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Researchers make reconfigurable robots from self-folding kirigami metamaterials

Technique could advance stretchable electronics, electronic skin and energy efficient building technologies

kirigami-inspired techniques

Kirigami-inspired techniques allow thin sheets of material to reconfigure into 2D and 3D shapes.


January 14, 2020

North Carolina State University researchers funded by the National Science Foundation have demonstrated how kirigami-inspired techniques can be used to design thin sheets of material that automatically reconfigure into new 2D shapes and 3D structures in response to environmental stimuli.

Kirigami is an art form in which a single piece of paper is cut and folded to create new shapes and structures.

"The knowledge developed through this project will advance multiple technologies, including soft robotics and deployable structures where reconfigurable materials are the enabling construct for stretchable electronics, electronic skin, and power generation devices," says Nakhiah Goulbourne, a program director in NSF's Division of Civil, Mechanical and Manufacturing Innovation. The research enriches the library of 3D shape conformations by combining geometry and mechanics through the artistry of kirigami and soft functional materials.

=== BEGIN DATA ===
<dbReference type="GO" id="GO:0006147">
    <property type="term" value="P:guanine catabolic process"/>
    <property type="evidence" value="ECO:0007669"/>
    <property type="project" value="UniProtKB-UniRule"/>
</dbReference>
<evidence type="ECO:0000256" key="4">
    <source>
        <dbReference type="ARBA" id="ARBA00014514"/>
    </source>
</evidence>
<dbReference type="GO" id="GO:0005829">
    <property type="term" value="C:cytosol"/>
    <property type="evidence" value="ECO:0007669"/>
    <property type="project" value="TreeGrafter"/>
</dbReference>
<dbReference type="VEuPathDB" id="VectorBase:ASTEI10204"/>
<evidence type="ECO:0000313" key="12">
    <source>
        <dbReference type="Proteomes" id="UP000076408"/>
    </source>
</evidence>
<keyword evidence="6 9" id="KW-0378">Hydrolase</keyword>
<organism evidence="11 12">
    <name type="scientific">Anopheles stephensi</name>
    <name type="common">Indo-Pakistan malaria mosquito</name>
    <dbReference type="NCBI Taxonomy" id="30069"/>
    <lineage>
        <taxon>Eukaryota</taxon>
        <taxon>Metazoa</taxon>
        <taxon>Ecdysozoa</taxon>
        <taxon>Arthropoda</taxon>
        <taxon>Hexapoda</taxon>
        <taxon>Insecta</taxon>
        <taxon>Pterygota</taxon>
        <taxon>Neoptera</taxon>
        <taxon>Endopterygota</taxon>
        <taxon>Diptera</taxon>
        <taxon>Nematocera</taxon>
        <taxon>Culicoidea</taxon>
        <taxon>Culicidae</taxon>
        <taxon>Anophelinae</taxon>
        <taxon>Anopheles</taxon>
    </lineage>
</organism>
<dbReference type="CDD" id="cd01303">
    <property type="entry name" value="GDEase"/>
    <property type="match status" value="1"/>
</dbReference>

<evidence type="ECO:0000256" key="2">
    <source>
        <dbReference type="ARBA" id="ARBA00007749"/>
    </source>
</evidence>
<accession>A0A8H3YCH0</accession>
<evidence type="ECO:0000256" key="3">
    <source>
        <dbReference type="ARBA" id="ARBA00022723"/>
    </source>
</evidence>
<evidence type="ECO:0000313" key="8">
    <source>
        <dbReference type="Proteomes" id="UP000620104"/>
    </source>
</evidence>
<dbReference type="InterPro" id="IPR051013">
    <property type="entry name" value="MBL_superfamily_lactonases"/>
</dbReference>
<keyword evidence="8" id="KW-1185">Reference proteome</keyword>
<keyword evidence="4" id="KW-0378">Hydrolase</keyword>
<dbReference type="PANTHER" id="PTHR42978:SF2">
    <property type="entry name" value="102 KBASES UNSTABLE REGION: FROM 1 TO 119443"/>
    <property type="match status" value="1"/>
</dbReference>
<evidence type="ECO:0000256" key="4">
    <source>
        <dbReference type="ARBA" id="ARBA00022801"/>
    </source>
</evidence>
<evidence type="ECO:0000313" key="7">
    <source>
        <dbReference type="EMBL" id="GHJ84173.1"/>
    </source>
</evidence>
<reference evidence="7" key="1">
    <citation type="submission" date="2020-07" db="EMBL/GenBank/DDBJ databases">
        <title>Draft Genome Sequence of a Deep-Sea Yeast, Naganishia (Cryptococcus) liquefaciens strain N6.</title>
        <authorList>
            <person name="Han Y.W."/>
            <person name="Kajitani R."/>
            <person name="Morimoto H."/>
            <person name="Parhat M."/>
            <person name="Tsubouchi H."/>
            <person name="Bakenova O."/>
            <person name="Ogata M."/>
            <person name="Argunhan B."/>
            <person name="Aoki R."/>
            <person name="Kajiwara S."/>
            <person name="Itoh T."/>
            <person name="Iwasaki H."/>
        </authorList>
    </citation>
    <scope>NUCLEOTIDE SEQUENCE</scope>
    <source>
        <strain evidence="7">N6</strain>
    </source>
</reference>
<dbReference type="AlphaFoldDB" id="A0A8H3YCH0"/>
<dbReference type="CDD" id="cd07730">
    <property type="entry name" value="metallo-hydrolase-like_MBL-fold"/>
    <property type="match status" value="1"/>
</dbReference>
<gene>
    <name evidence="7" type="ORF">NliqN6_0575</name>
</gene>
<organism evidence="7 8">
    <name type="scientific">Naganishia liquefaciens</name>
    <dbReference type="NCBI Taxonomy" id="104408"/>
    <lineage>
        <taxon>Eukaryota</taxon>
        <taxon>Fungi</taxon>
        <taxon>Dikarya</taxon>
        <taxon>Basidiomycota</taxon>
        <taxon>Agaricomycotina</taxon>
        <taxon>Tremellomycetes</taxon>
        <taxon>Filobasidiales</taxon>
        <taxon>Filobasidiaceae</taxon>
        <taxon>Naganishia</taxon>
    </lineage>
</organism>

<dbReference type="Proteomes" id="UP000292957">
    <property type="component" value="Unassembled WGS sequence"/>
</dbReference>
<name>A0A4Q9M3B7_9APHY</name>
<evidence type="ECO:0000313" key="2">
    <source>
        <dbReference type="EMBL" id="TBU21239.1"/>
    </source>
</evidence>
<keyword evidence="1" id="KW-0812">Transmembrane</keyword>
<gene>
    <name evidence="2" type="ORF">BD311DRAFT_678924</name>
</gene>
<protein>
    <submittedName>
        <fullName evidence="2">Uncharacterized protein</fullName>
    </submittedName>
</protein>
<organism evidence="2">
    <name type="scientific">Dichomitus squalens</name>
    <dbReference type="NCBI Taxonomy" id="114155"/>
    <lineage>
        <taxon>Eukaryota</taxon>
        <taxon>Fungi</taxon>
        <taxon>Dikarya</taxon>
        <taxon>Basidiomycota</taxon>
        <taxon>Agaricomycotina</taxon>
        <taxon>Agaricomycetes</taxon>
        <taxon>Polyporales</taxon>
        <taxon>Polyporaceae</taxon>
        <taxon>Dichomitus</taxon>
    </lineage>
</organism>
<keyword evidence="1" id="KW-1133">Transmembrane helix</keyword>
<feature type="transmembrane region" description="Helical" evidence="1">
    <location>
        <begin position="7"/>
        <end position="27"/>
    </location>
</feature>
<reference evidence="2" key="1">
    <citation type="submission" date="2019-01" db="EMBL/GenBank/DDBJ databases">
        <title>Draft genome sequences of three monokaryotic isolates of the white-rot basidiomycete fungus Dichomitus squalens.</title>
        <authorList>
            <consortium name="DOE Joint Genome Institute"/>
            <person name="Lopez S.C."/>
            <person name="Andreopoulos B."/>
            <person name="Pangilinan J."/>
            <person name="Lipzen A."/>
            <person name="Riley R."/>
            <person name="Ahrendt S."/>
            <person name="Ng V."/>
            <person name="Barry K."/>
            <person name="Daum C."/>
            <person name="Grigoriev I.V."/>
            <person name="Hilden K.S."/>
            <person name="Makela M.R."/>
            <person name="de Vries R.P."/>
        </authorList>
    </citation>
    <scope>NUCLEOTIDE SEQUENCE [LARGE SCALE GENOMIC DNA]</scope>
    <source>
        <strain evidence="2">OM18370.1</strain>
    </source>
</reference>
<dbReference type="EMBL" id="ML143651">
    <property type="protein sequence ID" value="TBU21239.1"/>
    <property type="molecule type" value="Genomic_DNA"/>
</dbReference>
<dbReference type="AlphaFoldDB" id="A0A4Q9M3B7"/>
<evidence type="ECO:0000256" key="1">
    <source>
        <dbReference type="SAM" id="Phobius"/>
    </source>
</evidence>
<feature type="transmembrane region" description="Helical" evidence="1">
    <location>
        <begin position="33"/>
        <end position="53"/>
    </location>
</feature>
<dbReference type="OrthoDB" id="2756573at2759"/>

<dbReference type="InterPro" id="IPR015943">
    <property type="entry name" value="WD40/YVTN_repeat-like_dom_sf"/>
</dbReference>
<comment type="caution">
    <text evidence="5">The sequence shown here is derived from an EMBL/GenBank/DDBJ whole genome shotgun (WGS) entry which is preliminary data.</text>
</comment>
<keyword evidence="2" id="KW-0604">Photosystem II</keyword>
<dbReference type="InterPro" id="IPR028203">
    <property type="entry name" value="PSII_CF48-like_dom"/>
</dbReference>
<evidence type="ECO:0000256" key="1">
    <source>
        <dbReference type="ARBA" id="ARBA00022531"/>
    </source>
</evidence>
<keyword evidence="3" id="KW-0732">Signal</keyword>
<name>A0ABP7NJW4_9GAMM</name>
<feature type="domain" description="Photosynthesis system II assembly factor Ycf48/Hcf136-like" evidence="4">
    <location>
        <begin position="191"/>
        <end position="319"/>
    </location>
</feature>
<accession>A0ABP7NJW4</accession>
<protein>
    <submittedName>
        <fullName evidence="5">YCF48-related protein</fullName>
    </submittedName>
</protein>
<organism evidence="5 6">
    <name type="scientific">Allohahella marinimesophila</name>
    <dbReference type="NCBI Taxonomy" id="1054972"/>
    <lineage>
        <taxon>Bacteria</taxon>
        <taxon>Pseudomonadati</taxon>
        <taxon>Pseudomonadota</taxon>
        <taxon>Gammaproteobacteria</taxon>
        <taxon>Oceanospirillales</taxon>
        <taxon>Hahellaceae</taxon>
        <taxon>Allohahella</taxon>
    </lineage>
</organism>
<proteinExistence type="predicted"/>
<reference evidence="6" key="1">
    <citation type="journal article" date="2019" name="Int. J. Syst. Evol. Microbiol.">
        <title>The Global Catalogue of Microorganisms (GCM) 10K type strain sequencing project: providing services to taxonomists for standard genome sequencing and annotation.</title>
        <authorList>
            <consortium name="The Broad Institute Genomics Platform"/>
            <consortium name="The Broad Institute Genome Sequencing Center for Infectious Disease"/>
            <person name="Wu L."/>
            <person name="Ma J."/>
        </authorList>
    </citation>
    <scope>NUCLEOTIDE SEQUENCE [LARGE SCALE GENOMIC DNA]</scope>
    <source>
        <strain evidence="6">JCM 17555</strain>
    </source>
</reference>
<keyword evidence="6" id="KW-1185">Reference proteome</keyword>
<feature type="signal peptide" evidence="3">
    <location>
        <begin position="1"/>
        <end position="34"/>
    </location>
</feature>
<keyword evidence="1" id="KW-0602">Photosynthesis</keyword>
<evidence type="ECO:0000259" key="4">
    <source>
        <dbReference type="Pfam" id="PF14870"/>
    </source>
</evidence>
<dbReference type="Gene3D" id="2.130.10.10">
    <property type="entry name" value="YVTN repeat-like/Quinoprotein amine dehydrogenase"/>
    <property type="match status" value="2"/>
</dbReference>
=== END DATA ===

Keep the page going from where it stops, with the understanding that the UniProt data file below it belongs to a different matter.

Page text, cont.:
The researchers created a variety of robotic devices as a proof-of-concept for the approach as seen in this video.

A paper in the journal Proceedings of the National Academy of Sciences describes the research. More information can be found in an NC State press release.

"This is the first case we know of in which 2D kirigami patterns autonomously reshape themselves into distinct 3D structures without mechanical input," says NC State's Jie Yin, corresponding author of the paper. "Instead, we apply energy in the form of heat, and the material rearranges itself."

The new "active kirigami" concept relies on a three-layered material, consisting of two outer layers that are not responsive to heat, and a polymer layer in the middle that contracts in response to heat.

The shape and structure of the material are controlled in two ways. Through-cuts, which penetrate all three layers, control the material's range of motion. Etchings, which penetrate the outer layers and expose the heat-responsive polymer, control the angle and direction at which the material folds, as well as how far it folds. As the material folds, it opens the through-cuts, shifting the shape of the sheets into 2D or 3D designs.

--  NSF Public Affairs, researchnews@nsf.gov